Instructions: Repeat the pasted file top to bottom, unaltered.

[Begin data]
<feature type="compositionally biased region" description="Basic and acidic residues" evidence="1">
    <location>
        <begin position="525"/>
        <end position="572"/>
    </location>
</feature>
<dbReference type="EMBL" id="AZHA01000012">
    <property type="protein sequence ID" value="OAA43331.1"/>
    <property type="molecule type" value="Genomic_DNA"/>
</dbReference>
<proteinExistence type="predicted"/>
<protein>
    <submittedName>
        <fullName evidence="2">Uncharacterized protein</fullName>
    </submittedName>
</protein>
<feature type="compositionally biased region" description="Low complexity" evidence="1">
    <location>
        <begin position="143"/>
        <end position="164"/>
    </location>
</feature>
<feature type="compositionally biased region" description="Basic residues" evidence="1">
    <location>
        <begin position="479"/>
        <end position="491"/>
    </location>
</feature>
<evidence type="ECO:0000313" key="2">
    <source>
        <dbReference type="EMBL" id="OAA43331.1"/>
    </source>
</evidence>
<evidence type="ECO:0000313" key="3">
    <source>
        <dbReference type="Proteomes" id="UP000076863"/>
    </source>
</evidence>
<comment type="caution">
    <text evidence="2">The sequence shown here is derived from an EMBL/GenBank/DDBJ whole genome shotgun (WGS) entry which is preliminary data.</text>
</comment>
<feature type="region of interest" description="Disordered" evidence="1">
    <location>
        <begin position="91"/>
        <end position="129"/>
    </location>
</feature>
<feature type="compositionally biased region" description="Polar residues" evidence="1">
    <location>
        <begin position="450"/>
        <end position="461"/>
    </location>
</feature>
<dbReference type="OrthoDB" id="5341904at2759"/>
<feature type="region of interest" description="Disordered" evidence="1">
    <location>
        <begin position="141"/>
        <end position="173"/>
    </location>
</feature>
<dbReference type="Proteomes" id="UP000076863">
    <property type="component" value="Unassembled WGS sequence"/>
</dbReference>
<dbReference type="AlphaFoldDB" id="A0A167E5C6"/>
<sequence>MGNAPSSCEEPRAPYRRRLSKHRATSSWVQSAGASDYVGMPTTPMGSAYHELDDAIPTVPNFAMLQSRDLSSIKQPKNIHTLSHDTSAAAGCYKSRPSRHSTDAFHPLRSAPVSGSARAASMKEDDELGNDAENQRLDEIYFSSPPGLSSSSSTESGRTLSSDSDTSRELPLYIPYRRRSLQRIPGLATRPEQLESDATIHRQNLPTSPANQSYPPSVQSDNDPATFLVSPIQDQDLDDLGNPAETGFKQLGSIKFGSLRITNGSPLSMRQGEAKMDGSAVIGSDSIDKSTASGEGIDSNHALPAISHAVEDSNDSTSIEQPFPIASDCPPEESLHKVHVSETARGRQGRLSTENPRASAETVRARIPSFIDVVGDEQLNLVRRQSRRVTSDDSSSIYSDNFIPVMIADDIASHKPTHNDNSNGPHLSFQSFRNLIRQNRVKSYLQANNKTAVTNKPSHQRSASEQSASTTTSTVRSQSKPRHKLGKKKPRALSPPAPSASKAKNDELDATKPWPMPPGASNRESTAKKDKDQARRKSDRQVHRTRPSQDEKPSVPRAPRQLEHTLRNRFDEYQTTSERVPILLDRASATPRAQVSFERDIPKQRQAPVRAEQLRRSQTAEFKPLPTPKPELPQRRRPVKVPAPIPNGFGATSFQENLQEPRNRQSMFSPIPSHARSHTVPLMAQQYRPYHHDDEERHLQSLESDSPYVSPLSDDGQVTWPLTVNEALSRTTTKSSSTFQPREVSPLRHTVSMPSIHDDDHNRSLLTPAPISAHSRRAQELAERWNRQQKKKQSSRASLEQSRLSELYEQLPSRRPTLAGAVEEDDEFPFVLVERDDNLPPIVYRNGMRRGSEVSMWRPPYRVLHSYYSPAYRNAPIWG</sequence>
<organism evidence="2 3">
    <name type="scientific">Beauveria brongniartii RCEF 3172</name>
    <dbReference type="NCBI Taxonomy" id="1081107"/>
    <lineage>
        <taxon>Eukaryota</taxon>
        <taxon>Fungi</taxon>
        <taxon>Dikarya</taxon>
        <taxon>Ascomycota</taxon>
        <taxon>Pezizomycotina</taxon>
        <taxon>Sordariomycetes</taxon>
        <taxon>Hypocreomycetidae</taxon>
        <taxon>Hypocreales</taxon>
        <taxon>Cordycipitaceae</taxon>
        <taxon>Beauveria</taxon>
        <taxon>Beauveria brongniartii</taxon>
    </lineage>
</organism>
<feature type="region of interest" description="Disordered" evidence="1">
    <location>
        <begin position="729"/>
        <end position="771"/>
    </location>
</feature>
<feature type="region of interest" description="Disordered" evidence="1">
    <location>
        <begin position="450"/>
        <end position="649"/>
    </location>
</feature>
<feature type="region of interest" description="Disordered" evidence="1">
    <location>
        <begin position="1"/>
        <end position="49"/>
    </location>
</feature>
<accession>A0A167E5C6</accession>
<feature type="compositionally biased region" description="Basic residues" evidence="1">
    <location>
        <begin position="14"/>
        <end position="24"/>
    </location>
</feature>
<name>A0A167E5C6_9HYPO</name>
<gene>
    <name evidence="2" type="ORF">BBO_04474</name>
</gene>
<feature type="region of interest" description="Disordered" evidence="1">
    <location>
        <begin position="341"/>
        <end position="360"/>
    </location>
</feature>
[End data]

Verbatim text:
<feature type="compositionally biased region" description="Basic and acidic residues" evidence="1">
    <location>
        <begin position="525"/>
        <end position="572"/>
    </location>
</feature>
<dbReference type="EMBL" id="AZHA01000012">
    <property type="protein sequence ID" value="OAA43331.1"/>
    <property type="molecule type" value="Genomic_DNA"/>
</dbReference>
<proteinExistence type="predicted"/>
<protein>
    <submittedName>
        <fullName evidence="2">Uncharacterized protein</fullName>
    </submittedName>
</protein>
<feature type="compositionally biased region" description="Low complexity" evidence="1">
    <location>
        <begin position="143"/>
        <end position="164"/>
    </location>
</feature>
<feature type="compositionally biased region" description="Basic residues" evidence="1">
    <location>
        <begin position="479"/>
        <end position="491"/>
    </location>
</feature>
<evidence type="ECO:0000313" key="2">
    <source>
        <dbReference type="EMBL" id="OAA43331.1"/>
    </source>
</evidence>
<evidence type="ECO:0000313" key="3">
    <source>
        <dbReference type="Proteomes" id="UP000076863"/>
    </source>
</evidence>
<comment type="caution">
    <text evidence="2">The sequence shown here is derived from an EMBL/GenBank/DDBJ whole genome shotgun (WGS) entry which is preliminary data.</text>
</comment>
<feature type="region of interest" description="Disordered" evidence="1">
    <location>
        <begin position="91"/>
        <end position="129"/>
    </location>
</feature>
<feature type="compositionally biased region" description="Polar residues" evidence="1">
    <location>
        <begin position="450"/>
        <end position="461"/>
    </location>
</feature>
<dbReference type="OrthoDB" id="5341904at2759"/>
<feature type="region of interest" description="Disordered" evidence="1">
    <location>
        <begin position="141"/>
        <end position="173"/>
    </location>
</feature>
<dbReference type="Proteomes" id="UP000076863">
    <property type="component" value="Unassembled WGS sequence"/>
</dbReference>
<dbReference type="AlphaFoldDB" id="A0A167E5C6"/>
<sequence>MGNAPSSCEEPRAPYRRRLSKHRATSSWVQSAGASDYVGMPTTPMGSAYHELDDAIPTVPNFAMLQSRDLSSIKQPKNIHTLSHDTSAAAGCYKSRPSRHSTDAFHPLRSAPVSGSARAASMKEDDELGNDAENQRLDEIYFSSPPGLSSSSSTESGRTLSSDSDTSRELPLYIPYRRRSLQRIPGLATRPEQLESDATIHRQNLPTSPANQSYPPSVQSDNDPATFLVSPIQDQDLDDLGNPAETGFKQLGSIKFGSLRITNGSPLSMRQGEAKMDGSAVIGSDSIDKSTASGEGIDSNHALPAISHAVEDSNDSTSIEQPFPIASDCPPEESLHKVHVSETARGRQGRLSTENPRASAETVRARIPSFIDVVGDEQLNLVRRQSRRVTSDDSSSIYSDNFIPVMIADDIASHKPTHNDNSNGPHLSFQSFRNLIRQNRVKSYLQANNKTAVTNKPSHQRSASEQSASTTTSTVRSQSKPRHKLGKKKPRALSPPAPSASKAKNDELDATKPWPMPPGASNRESTAKKDKDQARRKSDRQVHRTRPSQDEKPSVPRAPRQLEHTLRNRFDEYQTTSERVPILLDRASATPRAQVSFERDIPKQRQAPVRAEQLRRSQTAEFKPLPTPKPELPQRRRPVKVPAPIPNGFGATSFQENLQEPRNRQSMFSPIPSHARSHTVPLMAQQYRPYHHDDEERHLQSLESDSPYVSPLSDDGQVTWPLTVNEALSRTTTKSSSTFQPREVSPLRHTVSMPSIHDDDHNRSLLTPAPISAHSRRAQELAERWNRQQKKKQSSRASLEQSRLSELYEQLPSRRPTLAGAVEEDDEFPFVLVERDDNLPPIVYRNGMRRGSEVSMWRPPYRVLHSYYSPAYRNAPIWG</sequence>
<organism evidence="2 3">
    <name type="scientific">Beauveria brongniartii RCEF 3172</name>
    <dbReference type="NCBI Taxonomy" id="1081107"/>
    <lineage>
        <taxon>Eukaryota</taxon>
        <taxon>Fungi</taxon>
        <taxon>Dikarya</taxon>
        <taxon>Ascomycota</taxon>
        <taxon>Pezizomycotina</taxon>
        <taxon>Sordariomycetes</taxon>
        <taxon>Hypocreomycetidae</taxon>
        <taxon>Hypocreales</taxon>
        <taxon>Cordycipitaceae</taxon>
        <taxon>Beauveria</taxon>
        <taxon>Beauveria brongniartii</taxon>
    </lineage>
</organism>
<feature type="region of interest" description="Disordered" evidence="1">
    <location>
        <begin position="729"/>
        <end position="771"/>
    </location>
</feature>
<feature type="region of interest" description="Disordered" evidence="1">
    <location>
        <begin position="450"/>
        <end position="649"/>
    </location>
</feature>
<feature type="region of interest" description="Disordered" evidence="1">
    <location>
        <begin position="1"/>
        <end position="49"/>
    </location>
</feature>
<accession>A0A167E5C6</accession>
<feature type="compositionally biased region" description="Basic residues" evidence="1">
    <location>
        <begin position="14"/>
        <end position="24"/>
    </location>
</feature>
<name>A0A167E5C6_9HYPO</name>
<gene>
    <name evidence="2" type="ORF">BBO_04474</name>
</gene>
<feature type="region of interest" description="Disordered" evidence="1">
    <location>
        <begin position="341"/>
        <end position="360"/>
    </location>
</feature>